If you’re a full or part-time employee, chances are you have a laundry list of employee workplace benefits to take advantage of. Unfortunately, many people aren’t aware of what benefits they have available to them, and as a result, they’re not maximizing their benefits. This could mean that as an employee you’re leaving money on the table, overpaying your taxes, or putting yourself in risky financial situations both now and in the future by not taking advantage of employer savings accounts.
This isn’t to say that every benefit your employer offers needs to be taken advantage of, but it’s worthwhile to know what you should be looking for, and what could further benefit you and your family.
Life insurance offered through your employer is often significantly discounted, which means it makes sense to take advantage of it! Nobody likes to plan for a worst-case scenario, but life insurance is a necessary part of your financial plan. Being able to take care of your family if something should happen to you is invaluable, and having your employer foot the bill to receive the level of life insurance coverage you need is a no-brainer.
But how much coverage do you actually need?
Unfortunately, there’s no right answer here. The amount of coverage you need is dependent on several things:
- Whether or not you have dependents
- What your current annual expenses are
- Whether your spouse will need to quit their job to take care of your children or an adult dependent
- Whether your spouse will need to go back to work and will need to pay for care for your kids
- How much of your children’s future expenses you want to cover with your life insurance
- How much debt you have
Finding value in your life insurance is all about balancing the premium with the total amount of coverage they provide if you pass away unexpectedly. Typically, if life insurance is offered through your employer, it’s relatively low-cost. Just make sure that your beneficiaries are updated to receive the insurance payout!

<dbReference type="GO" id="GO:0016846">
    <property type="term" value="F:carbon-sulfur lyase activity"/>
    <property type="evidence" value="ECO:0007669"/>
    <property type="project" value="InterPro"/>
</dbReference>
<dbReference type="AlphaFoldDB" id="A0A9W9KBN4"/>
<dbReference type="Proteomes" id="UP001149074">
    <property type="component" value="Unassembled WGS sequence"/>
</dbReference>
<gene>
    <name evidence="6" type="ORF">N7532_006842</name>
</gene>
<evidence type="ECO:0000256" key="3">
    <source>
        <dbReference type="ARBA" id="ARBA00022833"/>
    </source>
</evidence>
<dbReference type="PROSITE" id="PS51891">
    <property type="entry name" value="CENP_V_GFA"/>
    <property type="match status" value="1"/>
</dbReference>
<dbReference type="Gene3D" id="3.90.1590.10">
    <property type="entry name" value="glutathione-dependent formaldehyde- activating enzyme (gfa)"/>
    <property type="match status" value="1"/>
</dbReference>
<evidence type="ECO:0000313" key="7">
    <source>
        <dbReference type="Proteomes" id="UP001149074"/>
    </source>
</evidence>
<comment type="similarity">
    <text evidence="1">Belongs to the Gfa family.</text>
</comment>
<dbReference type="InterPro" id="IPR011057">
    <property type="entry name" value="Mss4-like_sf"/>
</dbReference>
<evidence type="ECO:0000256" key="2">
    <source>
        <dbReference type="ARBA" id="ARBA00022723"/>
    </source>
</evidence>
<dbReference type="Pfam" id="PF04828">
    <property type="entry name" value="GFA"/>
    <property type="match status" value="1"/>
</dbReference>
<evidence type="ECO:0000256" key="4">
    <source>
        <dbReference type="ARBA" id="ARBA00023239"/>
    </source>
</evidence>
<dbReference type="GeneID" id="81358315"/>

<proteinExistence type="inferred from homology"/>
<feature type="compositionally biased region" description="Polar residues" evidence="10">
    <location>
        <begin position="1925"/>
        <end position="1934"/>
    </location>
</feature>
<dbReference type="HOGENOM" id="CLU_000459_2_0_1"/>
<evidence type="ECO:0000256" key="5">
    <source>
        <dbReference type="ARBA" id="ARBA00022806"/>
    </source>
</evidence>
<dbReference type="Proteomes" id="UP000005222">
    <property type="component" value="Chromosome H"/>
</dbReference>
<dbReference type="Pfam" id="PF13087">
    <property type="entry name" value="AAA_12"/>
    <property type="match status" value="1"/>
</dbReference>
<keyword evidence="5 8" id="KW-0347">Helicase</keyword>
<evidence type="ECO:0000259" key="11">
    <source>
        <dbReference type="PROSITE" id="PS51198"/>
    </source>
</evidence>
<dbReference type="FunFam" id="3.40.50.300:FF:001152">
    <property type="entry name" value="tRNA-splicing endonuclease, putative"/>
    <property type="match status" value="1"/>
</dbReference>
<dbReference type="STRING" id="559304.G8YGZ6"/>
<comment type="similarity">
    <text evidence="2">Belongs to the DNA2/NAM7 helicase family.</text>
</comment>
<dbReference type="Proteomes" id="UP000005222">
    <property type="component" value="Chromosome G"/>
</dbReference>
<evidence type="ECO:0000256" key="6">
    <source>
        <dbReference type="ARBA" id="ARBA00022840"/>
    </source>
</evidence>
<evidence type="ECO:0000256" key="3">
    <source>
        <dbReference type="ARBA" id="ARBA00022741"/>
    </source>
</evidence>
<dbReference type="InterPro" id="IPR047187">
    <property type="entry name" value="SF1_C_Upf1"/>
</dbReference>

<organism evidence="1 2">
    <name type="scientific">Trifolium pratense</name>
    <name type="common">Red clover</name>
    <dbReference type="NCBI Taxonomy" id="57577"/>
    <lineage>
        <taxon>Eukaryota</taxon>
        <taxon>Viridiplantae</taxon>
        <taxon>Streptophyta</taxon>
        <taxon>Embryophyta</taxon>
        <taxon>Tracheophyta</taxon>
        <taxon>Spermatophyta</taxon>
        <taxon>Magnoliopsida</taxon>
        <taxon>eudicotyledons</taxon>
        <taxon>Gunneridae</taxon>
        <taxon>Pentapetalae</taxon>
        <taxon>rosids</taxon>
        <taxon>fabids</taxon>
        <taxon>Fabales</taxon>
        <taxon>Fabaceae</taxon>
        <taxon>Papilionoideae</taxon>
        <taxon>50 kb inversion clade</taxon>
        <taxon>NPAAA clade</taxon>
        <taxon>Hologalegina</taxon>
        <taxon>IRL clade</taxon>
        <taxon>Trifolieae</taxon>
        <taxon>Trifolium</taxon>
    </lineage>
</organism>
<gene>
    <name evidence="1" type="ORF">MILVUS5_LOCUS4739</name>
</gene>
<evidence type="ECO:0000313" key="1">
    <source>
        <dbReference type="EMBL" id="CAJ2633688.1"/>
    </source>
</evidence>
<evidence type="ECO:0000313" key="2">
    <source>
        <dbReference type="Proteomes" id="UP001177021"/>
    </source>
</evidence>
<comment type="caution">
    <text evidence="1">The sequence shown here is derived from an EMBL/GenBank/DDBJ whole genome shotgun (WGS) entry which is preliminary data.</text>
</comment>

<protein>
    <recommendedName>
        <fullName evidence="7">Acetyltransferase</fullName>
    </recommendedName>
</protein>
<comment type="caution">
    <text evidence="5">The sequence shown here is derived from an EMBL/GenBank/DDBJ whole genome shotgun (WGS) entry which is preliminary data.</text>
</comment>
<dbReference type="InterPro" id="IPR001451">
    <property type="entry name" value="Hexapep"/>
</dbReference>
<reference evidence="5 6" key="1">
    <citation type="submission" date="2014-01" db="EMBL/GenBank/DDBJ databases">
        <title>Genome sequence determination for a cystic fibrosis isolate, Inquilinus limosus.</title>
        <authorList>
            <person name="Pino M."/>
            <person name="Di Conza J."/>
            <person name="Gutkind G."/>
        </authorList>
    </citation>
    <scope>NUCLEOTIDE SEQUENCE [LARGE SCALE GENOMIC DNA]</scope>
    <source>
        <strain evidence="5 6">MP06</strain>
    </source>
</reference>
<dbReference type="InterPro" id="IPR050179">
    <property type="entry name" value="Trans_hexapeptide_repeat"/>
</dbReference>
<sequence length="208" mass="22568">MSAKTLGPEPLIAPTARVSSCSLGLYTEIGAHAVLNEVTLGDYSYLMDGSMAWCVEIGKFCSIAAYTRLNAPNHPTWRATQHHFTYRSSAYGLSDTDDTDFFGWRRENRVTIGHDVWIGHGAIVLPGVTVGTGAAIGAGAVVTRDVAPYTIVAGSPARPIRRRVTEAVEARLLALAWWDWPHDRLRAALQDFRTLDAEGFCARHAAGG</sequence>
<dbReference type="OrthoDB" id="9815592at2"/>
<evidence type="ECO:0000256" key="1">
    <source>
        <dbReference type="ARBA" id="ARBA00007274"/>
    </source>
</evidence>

Retirement Savings and Employer Match
Does your employer provide retirement savings plan options? Do they also provide an employer match for a percentage of contributions? You’ve probably heard this before, but it’s wise to contribute to your employer’s retirement plan at least up to the percentage that they’re willing to match. If you don’t, you’re essentially leaving free money on the table. Keep in mind that the vast majority of retirement savings accounts are funded with pre-tax dollars. So, if you fund your retirement plan through your employer, you’re more likely to save money on your taxes by reducing your total taxable income this year. You do, however, have to pay taxes on the funds when you withdraw them during retirement.
HSA and/or FSA
If you have an HDHP health insurance plan, you may be eligible to open a Health Savings Account (HSA). This account, funded with pre-tax dollars, is intended to help you save for medical expenses. However, funds in your HSA don’t go away at the end of the year. Instead, they roll over from year to year, so you’re able to use the account like a true savings account that’s been earmarked for medical expenses. This means that if you anticipate rising medical expenses during retirement (which most of us do), you’ll be able to use your HSA now to save for medical expenses that happen later. If you use the funds in your HSA for qualifying medical expenses, you won’t pay taxes on them – ever.
However, if you don’t have an HDHP health insurance plan, you might look at another health savings option – the Flexible Spending Account (FSA). These operate similarly to an HSA, but you do lose your funds at the end of the year. Some employers allow you to roll over a specific amount into the next year, but this isn’t a guarantee. When using an FSA, it’s important to budget your potential yearly medical expenses so that you don’t over-save, but the medical expenses you can anticipate (like doctor copays, etc.) are covered by your savings.
Oddball Benefits to Keep In Mind
Your employer likely offers several additional benefits that you may not be thinking of. Some employers, for example, offer a stipend for child care. Others offer counseling and services that help your family if you’re considering adoption. If you’re wondering what benefits are available to you, it’s worth reaching out to your HR representative to find out. You might be surprised to find benefits that help you to save money this open enrollment season!